John Sullivan is best known in the UK as the creator and writer of Only Fools and Horses. But he did write other shows, including Just Good Friends and… Dear John. Guest what show this Lost Gem is about.
As the show's title suggests, this is about a regular guy called John who comes home to get a 'Dear John' letter from his wife (the words of which are sung in the theme tune), who tells him she's leaving him for another man.
To get his life back on track, schoolteacher John joins a support group for divorced people, run by a woman called Louise (catchphrase: "Were there any sexual problems?") and populated by various oddballs, including Ralph (a colossal nerd who drives a motorcycle-sidebar combination), Kate (an attractive but 'frigid', thrice-divorced woman played by Belinda Lang from 2.4 Children), and 'Kirk', a man who dresses like John Travolta and claims to be a spy, but is really a guy called Eric who lives at home with his mum.
The show largely revolved around the interactions between these characters at the support group and the humour of their various situations and characters. But there's a great deal of pathos as well, given the situation, with Ralph having been married by a Polish woman just to get a UK passport and Eric/Kirk being lonely and inadequate so having to devise a persona in order to function in the real-world and possibly romance Kate, with whom he falls in love: in one episode, Eric resolves to be himself, but when a pub fight breaks out, he discovers he can only stop it, by becoming Kirk again.
The show ended inconclusively after two series and a 'special'. Kate gets a new boyfriend and goes to Greece, but that's about as far as it goes for story arc. But that was about as far as it went.
However, following the sitcom-import trend of the 70s and 80s, NBC in the US acquired the format and scripts and developed their own Dear John. Notable cast members were Judd Hirsch of Taxi fame, who played John, Isabella Hoffmann (Homicide) played Kate, Harry Groener (Buffy The Vampire Slayer) played Ralph, while Jere Burns (Burn Notice) played Kirk.
There were a few but notable changes to the show along the way, changes that essentially made the show blander and less biting. The theme tune, while essentially the same, becomes faster and happier; Kate is no longer frigid, merely divorced; and Kirk really is a secret agent, even if no one believes him at first (ironic, given Burns' current role in Burn Notice).
Although considerably messed around in the schedules, Dear John (USA) (as the BBC retitled it when they acquired it) lasted four seasons on NBC, but hasn't been seen since, making it a 'Lost Gem'. However, the UK original is available on DVD.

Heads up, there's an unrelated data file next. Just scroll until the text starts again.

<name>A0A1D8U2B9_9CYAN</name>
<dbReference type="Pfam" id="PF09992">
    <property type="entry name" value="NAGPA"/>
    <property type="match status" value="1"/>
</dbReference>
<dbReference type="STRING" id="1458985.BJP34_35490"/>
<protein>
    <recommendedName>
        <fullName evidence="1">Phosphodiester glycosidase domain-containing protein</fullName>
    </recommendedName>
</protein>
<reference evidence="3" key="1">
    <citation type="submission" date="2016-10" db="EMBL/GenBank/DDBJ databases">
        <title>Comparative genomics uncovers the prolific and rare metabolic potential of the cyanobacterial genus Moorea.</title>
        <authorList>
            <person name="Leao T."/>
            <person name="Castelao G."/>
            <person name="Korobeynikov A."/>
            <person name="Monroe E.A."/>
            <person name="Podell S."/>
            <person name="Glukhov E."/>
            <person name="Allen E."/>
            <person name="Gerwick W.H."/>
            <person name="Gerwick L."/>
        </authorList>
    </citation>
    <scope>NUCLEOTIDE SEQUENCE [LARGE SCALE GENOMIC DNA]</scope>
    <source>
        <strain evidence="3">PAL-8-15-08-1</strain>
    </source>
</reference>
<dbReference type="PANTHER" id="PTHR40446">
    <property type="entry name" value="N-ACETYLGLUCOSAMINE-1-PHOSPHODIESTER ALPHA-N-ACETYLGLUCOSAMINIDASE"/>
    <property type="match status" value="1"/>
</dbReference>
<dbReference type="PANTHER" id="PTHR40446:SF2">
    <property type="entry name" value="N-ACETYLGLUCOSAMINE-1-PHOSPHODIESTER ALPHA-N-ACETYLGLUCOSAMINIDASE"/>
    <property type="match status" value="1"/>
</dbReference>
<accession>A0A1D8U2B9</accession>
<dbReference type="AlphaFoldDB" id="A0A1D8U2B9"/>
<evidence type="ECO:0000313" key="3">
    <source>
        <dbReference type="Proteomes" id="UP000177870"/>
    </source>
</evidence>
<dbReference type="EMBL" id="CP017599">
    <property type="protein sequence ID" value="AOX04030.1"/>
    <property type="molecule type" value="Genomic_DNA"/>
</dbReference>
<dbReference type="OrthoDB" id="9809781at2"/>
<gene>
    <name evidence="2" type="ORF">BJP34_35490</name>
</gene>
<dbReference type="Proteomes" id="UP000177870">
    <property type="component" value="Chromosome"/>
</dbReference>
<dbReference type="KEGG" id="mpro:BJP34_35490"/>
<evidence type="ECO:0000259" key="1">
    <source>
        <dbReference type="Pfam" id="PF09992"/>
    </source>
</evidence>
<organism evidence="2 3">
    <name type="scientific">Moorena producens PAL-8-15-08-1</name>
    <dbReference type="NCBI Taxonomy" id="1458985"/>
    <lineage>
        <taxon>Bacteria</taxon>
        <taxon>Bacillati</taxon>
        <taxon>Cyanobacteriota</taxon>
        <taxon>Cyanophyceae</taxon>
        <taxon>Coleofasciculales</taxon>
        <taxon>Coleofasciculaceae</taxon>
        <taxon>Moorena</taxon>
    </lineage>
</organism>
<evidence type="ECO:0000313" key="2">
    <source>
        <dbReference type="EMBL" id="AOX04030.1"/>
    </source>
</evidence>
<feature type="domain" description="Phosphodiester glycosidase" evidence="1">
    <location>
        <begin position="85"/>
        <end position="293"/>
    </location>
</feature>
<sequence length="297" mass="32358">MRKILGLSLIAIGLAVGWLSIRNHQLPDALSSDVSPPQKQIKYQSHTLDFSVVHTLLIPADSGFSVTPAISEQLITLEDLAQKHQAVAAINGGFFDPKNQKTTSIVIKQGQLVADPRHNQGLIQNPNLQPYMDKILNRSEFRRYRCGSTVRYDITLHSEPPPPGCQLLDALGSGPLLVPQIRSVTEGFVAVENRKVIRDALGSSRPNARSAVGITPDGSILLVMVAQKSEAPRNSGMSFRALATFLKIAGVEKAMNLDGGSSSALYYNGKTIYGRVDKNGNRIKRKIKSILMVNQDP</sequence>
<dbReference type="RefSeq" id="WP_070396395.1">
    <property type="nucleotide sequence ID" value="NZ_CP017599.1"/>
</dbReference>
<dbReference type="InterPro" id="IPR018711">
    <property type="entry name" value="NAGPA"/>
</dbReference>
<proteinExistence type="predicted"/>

I'll tell you for why. I looked at the title of this show - I Hate My Teenage Daughter. I saw what network it was on - Fox.
And I knew in an instant that watching it would feel like being slowly licked by the Creature from the Black Lagoon, assuming that the lagoon was black because it was under a sewer outlet.
And hey! Guess what! I was right.
I wonder if I can use my powers to win the lottery.
For those of you whose psychic powers aren't as well developed as mine, let me fill you in on the plot: we have two single mothers, one of them played by Jaime Pressly from My Name is Earl. Both of them were nerds at school, but have since developed okay. But they both have pretty, popular daughters. And oh my lordy, it turns out the daughters are turning into the same sort of mean girls who made their lives a misery at High School.
Cue zero hilarity and an overwhelming desire to take a shower. Here's a trailer - one minor character has been recast since the pilot, otherwise these are the highlights.
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I'm Rob Buckley, a freelance journalist who writes for UK media magazines that most people have never heard of, although you might have heard me on Radio 5 Live's Saturday Edition or Afternoon Edition. I've edited Dreamwatch, Sprocket and Cambridge Film Festival Daily; been technical editor for trade magazine Televisual; reviewed films for the short-lived newspaper Cambridge Insider and the equally short-lived Death Ray and Filmstar magazines; written features for the even shorter-lived newspaper Soho Independent; and was regularly sarcastic about television on the blink-and-you-missed-it "web site for urban hedonists" The Tribe. I'm freelance now and have contributed to the likes of Broadcast, Total Content + Media, Action TV, Off The Telly, Action Network and TV Scoop.